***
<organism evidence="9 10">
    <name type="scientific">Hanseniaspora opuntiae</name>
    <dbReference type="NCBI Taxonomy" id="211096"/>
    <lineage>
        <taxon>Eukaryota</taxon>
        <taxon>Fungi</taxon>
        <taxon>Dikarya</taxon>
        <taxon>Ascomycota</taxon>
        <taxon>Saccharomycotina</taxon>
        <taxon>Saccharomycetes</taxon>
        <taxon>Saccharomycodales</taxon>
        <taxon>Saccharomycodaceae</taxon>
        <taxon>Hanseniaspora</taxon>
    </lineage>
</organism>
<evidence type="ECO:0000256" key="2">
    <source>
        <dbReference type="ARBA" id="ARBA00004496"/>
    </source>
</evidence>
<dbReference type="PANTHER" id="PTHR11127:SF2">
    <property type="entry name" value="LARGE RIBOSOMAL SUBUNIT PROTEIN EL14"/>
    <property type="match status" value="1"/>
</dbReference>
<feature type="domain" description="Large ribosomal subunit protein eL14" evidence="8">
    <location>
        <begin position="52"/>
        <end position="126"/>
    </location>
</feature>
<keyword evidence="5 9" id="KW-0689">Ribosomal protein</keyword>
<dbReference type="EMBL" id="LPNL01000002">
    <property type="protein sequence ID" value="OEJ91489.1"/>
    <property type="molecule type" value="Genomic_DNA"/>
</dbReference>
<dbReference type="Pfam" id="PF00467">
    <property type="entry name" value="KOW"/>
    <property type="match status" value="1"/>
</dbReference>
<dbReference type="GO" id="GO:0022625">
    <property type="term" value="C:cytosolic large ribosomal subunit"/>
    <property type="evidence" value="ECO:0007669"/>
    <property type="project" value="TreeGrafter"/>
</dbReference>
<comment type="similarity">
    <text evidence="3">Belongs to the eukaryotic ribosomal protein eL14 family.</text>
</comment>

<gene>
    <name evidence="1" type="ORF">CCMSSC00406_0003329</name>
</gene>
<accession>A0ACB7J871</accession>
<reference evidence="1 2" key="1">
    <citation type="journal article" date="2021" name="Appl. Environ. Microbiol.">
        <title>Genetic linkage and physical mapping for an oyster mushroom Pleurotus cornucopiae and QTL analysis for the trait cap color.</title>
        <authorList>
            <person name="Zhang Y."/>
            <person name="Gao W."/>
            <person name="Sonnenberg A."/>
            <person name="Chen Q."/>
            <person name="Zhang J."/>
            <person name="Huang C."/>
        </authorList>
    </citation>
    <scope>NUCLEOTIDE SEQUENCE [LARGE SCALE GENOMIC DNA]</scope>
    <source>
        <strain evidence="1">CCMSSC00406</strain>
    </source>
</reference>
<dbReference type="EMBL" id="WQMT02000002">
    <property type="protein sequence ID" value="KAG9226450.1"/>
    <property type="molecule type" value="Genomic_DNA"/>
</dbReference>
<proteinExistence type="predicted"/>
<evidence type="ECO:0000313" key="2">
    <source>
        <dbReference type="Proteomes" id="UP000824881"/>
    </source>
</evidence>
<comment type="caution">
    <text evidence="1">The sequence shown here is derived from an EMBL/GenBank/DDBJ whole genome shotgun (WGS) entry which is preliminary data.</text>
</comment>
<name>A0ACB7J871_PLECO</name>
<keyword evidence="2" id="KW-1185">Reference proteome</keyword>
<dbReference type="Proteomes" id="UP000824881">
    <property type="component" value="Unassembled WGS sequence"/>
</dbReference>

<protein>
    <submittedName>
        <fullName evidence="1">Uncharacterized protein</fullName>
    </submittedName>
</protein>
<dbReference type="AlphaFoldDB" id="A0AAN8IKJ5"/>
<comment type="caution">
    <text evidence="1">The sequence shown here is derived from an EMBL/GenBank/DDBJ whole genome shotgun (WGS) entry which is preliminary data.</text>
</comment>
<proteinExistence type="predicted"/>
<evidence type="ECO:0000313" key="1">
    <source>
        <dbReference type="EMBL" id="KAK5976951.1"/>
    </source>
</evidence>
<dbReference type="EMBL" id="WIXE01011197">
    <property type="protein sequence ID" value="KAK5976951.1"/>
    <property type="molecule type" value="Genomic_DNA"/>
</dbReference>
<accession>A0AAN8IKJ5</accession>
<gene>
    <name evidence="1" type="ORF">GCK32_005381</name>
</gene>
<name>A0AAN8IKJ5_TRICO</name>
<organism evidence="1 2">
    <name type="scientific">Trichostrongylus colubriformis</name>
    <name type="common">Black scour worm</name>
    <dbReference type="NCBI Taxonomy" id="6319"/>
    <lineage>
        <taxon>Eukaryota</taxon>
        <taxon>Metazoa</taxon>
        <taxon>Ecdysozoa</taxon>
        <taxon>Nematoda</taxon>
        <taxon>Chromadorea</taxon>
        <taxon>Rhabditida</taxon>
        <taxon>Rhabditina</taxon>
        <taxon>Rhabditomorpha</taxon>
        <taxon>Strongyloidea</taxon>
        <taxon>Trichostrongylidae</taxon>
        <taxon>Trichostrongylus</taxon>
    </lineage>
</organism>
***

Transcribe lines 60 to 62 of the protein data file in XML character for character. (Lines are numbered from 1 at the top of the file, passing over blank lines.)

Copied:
            <person name="Zhang J."/>
            <person name="Huang C."/>
        </authorList>